On August 31, a federal District Court judge in San Francisco granted a temporary restraining order preventing the Department of Homeland Security’s (“DHS”) new “No-Match” letter rules from taking effect as scheduled on September 14. The injunction resulted from a lawsuit filed by the AFL-CIO challenging the legality of the new DHS rules. Under the rules, employers receiving a No-Match letter from the Social Security Administration would have up to 90 days to clear up the discrepancy, or face the need to terminate the employee.
The union argued that the new rules place an undue and unreasonable burden on both employers and employees. The AFL-CIO contended that the SSN system is unreliable, resulting in mistakes and improperly issued No-Match letters. They also introduced evidence demonstrating that many employees may have difficulty clearing up mistakes within the 90-day period set forth under the new rules.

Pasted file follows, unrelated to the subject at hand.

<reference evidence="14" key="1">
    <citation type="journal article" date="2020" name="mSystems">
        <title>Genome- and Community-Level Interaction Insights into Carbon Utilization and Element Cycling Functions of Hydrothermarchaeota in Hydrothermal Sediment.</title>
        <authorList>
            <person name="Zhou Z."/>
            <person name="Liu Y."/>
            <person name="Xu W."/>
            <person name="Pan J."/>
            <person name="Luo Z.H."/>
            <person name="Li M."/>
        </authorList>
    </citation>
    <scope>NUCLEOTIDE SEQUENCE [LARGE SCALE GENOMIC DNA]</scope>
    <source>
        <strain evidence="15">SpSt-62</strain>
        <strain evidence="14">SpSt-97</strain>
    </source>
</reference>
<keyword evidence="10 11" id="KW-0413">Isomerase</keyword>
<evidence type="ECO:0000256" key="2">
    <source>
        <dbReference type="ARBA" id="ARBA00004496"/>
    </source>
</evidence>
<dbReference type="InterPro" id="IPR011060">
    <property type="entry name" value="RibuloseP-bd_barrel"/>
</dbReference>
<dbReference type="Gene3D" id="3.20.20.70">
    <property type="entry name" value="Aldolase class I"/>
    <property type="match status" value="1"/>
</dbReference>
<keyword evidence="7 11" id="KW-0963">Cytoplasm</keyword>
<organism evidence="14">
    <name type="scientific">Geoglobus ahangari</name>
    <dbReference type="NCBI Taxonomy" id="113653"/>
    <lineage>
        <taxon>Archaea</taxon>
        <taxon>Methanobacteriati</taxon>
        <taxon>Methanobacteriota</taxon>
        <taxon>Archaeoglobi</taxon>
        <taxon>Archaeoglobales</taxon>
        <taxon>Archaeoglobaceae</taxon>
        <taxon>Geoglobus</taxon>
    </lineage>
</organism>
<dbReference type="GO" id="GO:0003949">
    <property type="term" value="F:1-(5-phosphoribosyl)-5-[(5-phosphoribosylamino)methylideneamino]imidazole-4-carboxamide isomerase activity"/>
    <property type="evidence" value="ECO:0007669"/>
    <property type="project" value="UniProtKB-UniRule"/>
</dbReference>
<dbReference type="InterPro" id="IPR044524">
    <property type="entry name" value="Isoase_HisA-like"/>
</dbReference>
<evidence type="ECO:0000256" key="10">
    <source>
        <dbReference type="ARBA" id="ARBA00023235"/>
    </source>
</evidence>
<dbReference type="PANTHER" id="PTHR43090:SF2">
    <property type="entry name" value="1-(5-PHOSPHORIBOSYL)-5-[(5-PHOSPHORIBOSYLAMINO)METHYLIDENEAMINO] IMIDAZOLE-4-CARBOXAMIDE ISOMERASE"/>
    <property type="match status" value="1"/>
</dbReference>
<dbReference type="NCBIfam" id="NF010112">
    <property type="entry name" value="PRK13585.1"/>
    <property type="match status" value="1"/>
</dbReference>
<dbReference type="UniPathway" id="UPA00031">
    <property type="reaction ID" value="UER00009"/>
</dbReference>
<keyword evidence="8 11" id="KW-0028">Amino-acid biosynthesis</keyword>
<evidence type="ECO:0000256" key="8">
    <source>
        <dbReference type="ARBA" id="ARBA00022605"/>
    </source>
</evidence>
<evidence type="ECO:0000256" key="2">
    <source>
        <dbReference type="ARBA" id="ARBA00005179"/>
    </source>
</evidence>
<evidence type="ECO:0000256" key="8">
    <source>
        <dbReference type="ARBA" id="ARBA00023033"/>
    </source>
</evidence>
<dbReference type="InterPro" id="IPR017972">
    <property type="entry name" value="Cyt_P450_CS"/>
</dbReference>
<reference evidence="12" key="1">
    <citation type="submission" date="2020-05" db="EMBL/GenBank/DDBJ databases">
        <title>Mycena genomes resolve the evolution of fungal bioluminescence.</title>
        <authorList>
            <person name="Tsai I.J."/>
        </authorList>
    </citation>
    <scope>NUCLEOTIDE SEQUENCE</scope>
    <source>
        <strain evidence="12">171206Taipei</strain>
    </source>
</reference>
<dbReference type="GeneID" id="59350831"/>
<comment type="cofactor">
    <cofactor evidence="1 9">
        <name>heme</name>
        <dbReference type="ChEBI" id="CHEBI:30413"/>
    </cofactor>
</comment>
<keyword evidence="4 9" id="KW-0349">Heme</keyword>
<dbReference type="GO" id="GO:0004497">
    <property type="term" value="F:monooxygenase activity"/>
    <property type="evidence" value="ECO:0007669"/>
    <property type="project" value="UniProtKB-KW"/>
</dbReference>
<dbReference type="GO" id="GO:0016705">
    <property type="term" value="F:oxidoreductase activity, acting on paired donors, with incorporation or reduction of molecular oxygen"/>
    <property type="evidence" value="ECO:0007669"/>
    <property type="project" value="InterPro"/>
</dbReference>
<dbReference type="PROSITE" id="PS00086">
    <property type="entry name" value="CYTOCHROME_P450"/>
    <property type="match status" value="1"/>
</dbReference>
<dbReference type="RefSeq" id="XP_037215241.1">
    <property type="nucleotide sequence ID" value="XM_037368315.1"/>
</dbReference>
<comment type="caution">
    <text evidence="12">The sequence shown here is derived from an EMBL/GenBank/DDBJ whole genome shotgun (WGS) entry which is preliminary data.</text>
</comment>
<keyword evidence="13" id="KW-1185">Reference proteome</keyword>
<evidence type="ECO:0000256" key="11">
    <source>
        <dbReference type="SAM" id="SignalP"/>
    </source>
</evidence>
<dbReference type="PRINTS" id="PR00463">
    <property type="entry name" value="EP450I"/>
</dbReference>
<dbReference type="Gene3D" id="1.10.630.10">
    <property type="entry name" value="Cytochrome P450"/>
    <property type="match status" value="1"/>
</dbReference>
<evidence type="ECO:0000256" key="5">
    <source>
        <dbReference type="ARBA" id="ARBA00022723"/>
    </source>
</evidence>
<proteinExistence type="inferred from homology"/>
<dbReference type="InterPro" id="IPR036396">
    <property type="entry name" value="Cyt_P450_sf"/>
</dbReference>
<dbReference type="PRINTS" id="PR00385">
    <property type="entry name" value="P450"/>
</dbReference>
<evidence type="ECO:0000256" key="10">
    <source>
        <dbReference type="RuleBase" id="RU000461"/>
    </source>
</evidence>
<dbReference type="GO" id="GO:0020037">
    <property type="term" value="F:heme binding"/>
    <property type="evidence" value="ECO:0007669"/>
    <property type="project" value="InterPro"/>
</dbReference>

The injunction runs through October 20, when a different federal District Court judge will decide whether to grant a longer temporary injunction pending trial. The AFL-CIO clearly chose San Francisco for its challenge due to its reputation for labor-friendly federal judges. This decision does not indicate that other judges or appellate courts would view the DHS rules with the same degree of concern. The Justice Department will contend that the new rules are within DHS’s legislative authority. However, until the injunction is lifted, the new regulations will not take effect, and SSN cannot issue additional No-Match letters.